When Ashlee Green was at a running race and she’d see another Black woman on the course, the two would often exchange a knowing look: I see you.
That mutual feeling of familiarity, understanding, and camaraderie—that feeling of being seen—was a feeling she hoped to “bottle” when she and Jasmine Nesi began creating a space for Black women distance runners like themselves.
Presented in partnership with Under Armour as part of the Limitless series
Nesi and Green, who met at the District Running Collective, a running club in Washington, D.C., recruited a powerhouse team of other Black women from the club to bring that seed of an idea to life. That team included Stephani Franklin, who, like Green, worked in the creative industry and could help with graphics and a visual presence. Na’Tasha Jones was a writer and editor who could oversee content strategy. Natalie Robinson was a digital media specialist who would bring social media expertise. Dominique Burton was a researcher who brought the perspective of an accomplished multisport athlete to optimize members’ experiences. And Nesi, who worked at a PR agency, brought communications prowess.
The six women met for an all-day summit at Jones’s house to hammer out the vision. “We knew so many Black women running half-marathons, ultras, full marathons, and they were crushing it, but we’d turn to mainstream publications and we never saw people like us featured in those stories or on the covers,” says Jones. The women decided to create an outlet for the representation they felt was missing.
In April 2018, they launched RUNGRL, a digital media and events platform for Black women distance runners. Today, RUNGRL consists of a vibrant website full of running advice, stories, and downloadables; real-life events like a “Miles and Mimosas” morning-run series; and an Instagram community of over 10,000 followers. The name originated from a sentiment that began as something of a joke between Green and a friend from District Running Collective: You better run, girl. There’s a spirit of encouragement, inspiration, and empowerment in the quip, she says, “but it’s also delivered in a way that is unique and familiar to the Black community.”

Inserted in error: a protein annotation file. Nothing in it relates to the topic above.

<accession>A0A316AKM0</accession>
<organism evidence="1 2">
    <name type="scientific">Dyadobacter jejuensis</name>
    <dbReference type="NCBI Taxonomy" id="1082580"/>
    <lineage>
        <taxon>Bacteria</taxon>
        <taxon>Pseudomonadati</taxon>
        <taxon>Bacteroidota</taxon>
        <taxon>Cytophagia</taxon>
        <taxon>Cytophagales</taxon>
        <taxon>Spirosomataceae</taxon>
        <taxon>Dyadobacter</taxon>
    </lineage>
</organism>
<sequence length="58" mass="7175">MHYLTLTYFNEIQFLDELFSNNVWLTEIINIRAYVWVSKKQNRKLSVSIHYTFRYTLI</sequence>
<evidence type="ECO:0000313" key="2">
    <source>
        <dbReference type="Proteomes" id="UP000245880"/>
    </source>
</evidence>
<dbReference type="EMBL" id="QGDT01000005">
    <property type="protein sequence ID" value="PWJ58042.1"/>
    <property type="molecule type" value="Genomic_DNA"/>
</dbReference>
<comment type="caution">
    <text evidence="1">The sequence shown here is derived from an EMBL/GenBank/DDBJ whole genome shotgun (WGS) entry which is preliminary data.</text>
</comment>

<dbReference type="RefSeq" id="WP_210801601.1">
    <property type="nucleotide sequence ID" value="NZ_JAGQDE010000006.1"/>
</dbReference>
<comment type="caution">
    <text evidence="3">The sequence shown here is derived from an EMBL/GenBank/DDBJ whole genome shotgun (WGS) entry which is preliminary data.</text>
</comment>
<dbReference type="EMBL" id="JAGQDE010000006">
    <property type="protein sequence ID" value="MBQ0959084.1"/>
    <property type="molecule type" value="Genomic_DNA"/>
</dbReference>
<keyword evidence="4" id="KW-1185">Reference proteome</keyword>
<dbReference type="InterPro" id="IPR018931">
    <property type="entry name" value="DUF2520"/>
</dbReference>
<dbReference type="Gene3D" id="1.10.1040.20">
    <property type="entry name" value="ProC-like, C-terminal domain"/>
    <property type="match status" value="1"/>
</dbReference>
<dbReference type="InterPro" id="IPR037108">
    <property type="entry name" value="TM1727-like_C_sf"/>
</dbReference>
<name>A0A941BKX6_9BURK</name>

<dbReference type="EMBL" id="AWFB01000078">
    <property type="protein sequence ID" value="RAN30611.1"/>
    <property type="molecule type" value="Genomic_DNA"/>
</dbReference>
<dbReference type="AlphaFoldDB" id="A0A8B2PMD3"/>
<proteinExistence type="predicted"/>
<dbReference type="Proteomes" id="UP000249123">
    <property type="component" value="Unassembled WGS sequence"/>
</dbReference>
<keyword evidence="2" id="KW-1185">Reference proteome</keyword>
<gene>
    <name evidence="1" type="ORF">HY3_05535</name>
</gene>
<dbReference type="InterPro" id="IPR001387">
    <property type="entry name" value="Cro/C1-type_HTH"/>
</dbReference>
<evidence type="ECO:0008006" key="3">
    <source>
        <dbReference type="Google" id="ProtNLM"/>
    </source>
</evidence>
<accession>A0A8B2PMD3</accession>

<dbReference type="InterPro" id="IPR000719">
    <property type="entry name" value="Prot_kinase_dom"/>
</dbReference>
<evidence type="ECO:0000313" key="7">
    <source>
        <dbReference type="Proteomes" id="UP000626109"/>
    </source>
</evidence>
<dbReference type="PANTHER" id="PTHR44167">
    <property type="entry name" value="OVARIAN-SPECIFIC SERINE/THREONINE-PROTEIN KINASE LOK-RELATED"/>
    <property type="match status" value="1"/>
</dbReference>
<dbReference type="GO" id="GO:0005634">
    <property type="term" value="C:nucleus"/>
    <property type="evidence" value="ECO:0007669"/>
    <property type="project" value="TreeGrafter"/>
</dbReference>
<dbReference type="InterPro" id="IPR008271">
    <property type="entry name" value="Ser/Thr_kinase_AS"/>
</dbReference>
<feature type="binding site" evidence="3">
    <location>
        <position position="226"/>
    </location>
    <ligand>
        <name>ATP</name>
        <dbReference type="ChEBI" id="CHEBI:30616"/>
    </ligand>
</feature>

In its first campaign, RUNGRL led with hair care for Black runners. A history of discrimination in workplaces and schools—both codified and subtle—against natural hairstyles like afros, braids, and locs has meant that Black women feel significantly more anxiety about their hair than their non-Black counterparts. A study by the Perception Institute found that one in three Black women avoid exercise out of concerns about getting their hair sweaty or wet, compared to one in ten white women. “A lot of people who haven’t experienced it may not understand the nuance,” says Jones. It’s not about vanity: “You take a deeper look at it and you understand that we’re judged by how we look at work, differently.” Encouraging Black women to run despite these concerns, then, means providing education and practical advice. To that end, RUNGRL has published articles like “The Importance of Scalp Care for Sweaty Naturals” and “The Best Natural Hair Tips for Sweaty Workouts,” and encouraged followers to post photos of their natural hair while running on the hashtag #MyRunningHair. Some of these hair articles continue to be among RUNGRL’s most popular content.
Besides covering issues that are specific to Black women, RUNGRL also explores popular running topics through a Black lens. For example, “All women runners think about running and safety,” says Jones. But when you’re a Black woman, she says, there’s another dimension to it—the reality of racial profiling and violence. “We had a whole conversation sparked around Ahmaud Arbery specifically. The conversation becomes a little different.” Finally, RUNGRL simply aims to show Black women runners who look like them. “If you look at certain magazines and all you see is skinny white men in split shorts, you might think, I can’t be a runner,” she says.